The other major problem is that academic liberalism, today known as “wokeism,” has saturated history departments, and it’s getting worse by the day. As the older generation professors – those who had sense and, even if they didn’t agree with a point you might make, wouldn’t mind the argument so long as you could back it up with facts – are retiring, or dying off, the younger crowd of “scholars” are arrogant, hostile, and uninterested in having actual historical debates. They have preconceived notions about the issues and getting through their pointy-headed thick skulls is an impossible task.

Historian Alan Brinkley once said that conservatism is the “orphan of historical scholarship.” Such is true. Everything now must be seen and filtered through the prism of the “big three” – race, class, and gender. No more work should be done about “white men,” they say, or as they are often times referred “angry white men” or “dead white guys.” Any topic you present for a possible paper or thesis is often met with questions about the inclusion of race, class, and gender.

Today, social and cultural studies gain far more attention than political, economic, diplomatic, or military history. Many departments are dropping the latter all together, while vastly emphasizing the former. Now, this is not to say that I oppose the inclusion of social and cultural studies focusing on race, class, and gender, for I do not.  But I do oppose the inclusion of them at the expense of everything else, which is what is happening all over the country. I always believed universities to be laboratories of expression, thought, and innovation. I would think most Americans would as well. But sadly, that is not the case at all. Far from it.

David Horowitz has done a phenomenal job in recent years exposing the sheer radicalism in higher education today. Now, allow me to point out the pure silliness of it all, at least as far as history is concerned. Instead of good, solid history books, which are full of facts as well as interpretation, we get such robust works such as Turning the Tables: Restaurants and the Rise of the American Middle Class, 1880-1920; Consider the Fork: A History of How We Cook and Eat; Babysitter: An American History; The Lavender Scare: The Cold War Persecution of Gays and Lesbians in the Federal Government, and great military studies such as an upcoming work entitled Constructing Pacification: Masculinity in the Vietnam War. And with such books come the classes based on them, like “Knee-high to a Grasshopper: A History of Youth in America,” “A History of Eating in America,” and “Out: A Queer History of America.” Root canals would sit much better with me than those topics.

Not to be outdone, Kansas University offers a “woke” history course called “Angry White Male Studies,” while other institutions offer classes on liberal protest movements like Occupy Wall Street. It gets sillier. UC-Santa Barbara even has a course on the history of surfing, while UC-Berkeley tops that with its history of weaving. Perhaps they could combine the two courses and one could actually take underwater basket weaving!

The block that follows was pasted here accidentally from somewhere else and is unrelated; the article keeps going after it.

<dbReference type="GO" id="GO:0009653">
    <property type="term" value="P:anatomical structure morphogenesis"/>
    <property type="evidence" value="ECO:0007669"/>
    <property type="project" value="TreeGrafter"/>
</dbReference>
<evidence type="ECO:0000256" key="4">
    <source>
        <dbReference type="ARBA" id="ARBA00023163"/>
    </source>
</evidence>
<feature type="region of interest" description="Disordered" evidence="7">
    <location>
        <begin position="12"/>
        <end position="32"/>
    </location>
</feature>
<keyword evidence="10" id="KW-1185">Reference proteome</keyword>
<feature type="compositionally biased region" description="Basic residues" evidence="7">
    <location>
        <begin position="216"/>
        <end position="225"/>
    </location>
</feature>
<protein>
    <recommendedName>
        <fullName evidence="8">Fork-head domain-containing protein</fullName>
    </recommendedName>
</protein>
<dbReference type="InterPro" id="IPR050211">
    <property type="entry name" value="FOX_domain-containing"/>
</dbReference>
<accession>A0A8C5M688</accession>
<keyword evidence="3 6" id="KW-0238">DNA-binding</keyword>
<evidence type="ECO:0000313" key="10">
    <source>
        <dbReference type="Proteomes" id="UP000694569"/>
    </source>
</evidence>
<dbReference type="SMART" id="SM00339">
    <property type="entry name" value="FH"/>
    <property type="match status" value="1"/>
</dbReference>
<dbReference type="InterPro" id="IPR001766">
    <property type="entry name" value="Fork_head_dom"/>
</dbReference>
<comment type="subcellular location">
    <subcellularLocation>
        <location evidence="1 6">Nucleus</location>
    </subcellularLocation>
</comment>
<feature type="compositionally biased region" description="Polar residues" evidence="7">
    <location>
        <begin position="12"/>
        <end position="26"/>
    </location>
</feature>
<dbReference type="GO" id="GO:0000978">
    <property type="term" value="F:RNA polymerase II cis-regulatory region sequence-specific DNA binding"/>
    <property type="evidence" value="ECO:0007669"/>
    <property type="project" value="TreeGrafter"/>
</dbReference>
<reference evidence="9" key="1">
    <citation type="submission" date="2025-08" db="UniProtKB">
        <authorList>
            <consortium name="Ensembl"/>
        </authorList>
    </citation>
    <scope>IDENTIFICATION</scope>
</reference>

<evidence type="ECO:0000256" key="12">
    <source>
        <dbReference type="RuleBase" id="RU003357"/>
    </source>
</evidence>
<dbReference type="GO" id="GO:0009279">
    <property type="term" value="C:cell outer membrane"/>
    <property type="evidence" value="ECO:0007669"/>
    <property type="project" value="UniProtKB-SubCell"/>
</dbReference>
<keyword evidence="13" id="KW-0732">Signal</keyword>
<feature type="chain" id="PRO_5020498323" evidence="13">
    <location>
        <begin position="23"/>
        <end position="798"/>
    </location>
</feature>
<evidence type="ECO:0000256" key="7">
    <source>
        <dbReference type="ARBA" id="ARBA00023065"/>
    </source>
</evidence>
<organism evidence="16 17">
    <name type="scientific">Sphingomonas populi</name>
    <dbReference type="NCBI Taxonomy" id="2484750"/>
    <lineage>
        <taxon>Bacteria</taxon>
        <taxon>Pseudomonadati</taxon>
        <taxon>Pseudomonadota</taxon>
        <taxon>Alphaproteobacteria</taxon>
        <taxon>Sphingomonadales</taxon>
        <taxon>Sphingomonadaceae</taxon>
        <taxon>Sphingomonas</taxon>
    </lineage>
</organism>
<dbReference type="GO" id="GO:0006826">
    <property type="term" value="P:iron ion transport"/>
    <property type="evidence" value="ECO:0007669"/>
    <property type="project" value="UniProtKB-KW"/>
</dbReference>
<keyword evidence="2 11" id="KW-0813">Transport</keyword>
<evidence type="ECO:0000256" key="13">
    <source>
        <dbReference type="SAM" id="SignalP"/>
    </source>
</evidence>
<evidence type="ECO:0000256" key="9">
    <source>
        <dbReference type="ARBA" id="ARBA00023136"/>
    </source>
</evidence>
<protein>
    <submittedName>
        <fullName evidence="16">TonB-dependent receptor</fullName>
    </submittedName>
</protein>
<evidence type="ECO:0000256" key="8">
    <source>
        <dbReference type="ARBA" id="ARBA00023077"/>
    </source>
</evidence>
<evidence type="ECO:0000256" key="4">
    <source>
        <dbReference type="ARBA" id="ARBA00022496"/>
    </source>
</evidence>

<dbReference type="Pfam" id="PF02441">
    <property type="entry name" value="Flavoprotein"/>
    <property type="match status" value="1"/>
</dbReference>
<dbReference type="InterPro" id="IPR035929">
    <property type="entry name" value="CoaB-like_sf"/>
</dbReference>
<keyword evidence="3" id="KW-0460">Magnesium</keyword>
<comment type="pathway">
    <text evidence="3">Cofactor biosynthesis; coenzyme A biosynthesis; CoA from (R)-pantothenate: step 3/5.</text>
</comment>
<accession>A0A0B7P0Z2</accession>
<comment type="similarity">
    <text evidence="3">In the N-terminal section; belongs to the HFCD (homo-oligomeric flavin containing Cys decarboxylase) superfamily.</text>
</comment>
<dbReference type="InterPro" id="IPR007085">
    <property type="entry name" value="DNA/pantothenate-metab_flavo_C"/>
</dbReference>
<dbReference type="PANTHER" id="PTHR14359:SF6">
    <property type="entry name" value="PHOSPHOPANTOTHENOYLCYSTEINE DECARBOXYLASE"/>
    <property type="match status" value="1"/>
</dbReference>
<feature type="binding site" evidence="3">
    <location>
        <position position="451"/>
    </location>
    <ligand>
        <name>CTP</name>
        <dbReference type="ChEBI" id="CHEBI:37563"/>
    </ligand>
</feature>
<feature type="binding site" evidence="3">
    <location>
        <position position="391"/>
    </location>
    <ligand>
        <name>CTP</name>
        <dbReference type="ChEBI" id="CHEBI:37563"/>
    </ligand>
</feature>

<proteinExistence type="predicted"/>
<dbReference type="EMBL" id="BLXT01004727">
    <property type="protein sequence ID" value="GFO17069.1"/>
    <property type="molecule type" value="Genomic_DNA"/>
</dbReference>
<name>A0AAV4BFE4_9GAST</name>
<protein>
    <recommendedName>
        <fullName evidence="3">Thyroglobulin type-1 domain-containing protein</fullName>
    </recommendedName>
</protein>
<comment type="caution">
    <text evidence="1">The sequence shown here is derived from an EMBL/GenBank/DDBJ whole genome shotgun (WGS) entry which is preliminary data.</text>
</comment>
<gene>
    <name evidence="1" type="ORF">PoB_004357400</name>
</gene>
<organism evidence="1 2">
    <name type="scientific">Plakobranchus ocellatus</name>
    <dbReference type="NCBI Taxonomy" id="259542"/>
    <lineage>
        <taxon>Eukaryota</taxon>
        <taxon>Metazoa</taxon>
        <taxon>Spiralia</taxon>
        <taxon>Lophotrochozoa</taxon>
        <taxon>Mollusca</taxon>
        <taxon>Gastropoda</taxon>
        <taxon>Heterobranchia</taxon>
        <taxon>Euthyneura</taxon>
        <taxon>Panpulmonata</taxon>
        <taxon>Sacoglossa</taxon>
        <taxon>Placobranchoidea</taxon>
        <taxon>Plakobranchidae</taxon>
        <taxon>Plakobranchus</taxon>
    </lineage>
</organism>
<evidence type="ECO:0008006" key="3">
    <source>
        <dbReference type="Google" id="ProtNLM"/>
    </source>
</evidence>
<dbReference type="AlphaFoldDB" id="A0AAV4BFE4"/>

“History” courses like these are usually in addition to all of the anti-American diatribes one must also endure, like Francis Jennings, author of such works as The Invasion of America: Indians, Colonialism, and the Cant of Conquest; The Creation of America: Through Revolution to Empire; and The Founders of America, which gives that notable distinction to the native peoples who first inhabited the North American continent. As one can easily conclude without ever picking up one of these titles, all of these works take a very negative view of America’s actual founding, to say the least. So, in the case of academic history, one should judge a book by its cover.

Seeing the current state of academic history that pervades most departments across the country, there’s little reason for anyone to attend, especially for conservatives. There are far better options, including private colleges. But, the fact is, you don’t need a Ph.D. to be a good historian. In many ways I think it’s a blessing that I don’t have one. I have no intention of ever teaching at a university and never have had any desire to do so, especially after my experience in graduate school. I love the fact that I have the option to say what I want, write what I want, and not have to worry that I might say the wrong thing, offend someone, lose my job, or, worse still, be denied an invitation to their fancy cocktail parties. Instead, I became a voluminous reader of good history, honed my research and writing skills, made important contacts, and learned from top-notch scholars like Don Livingston, Clyde Wilson, Brion McClanahan, and many others. These things proved far more valuable than additional time in graduate school.

Some say the solution to all of this is to drastically cut or even largely defund all colleges and universities; while others call for reform and more oversight. Some even say they need to be closed permanently, if not razed to the ground.

What is more troubling, and frustrating, is that the Republican Party has been asleep at the wheel while all of this has developed. There are 99 state legislative chambers in the Union (Nebraska is unicameral). As of 2021, Republicans control 61 of those chambers, Democrats 37, while one is split. What’s more, Republicans have 23 trifectas, that is control of the governorship, plus both legislative chambers. Liberal dominance of higher education could end in those states because Republicans have control of the budget. If there’s one thing universities understand it is money and the potential loss of it. Yet Republicans seem utterly paralyzed in the face of such a massive problem. In reality, they seem to have surrendered the field altogether. There’s very little pushback for such a major waste of taxpayer dollars.  

Whatever transpires with higher education, there is one thing we must do: Fix history. As Cicero once said, “To be ignorant of what occurred before you were born is to remain always a child. For what is the worth of human life, unless it is woven into the life of our ancestors by the records of history.”

Let us always strive to make history great again but to do that we need to make history history again.

Ryan Walters

Ryan S. Walters is an independent historian who lives and writes in North Texas. He is the author of five books, including The Jazz Age President: Defending Warren G. Harding. He can be reached at

Leave a Reply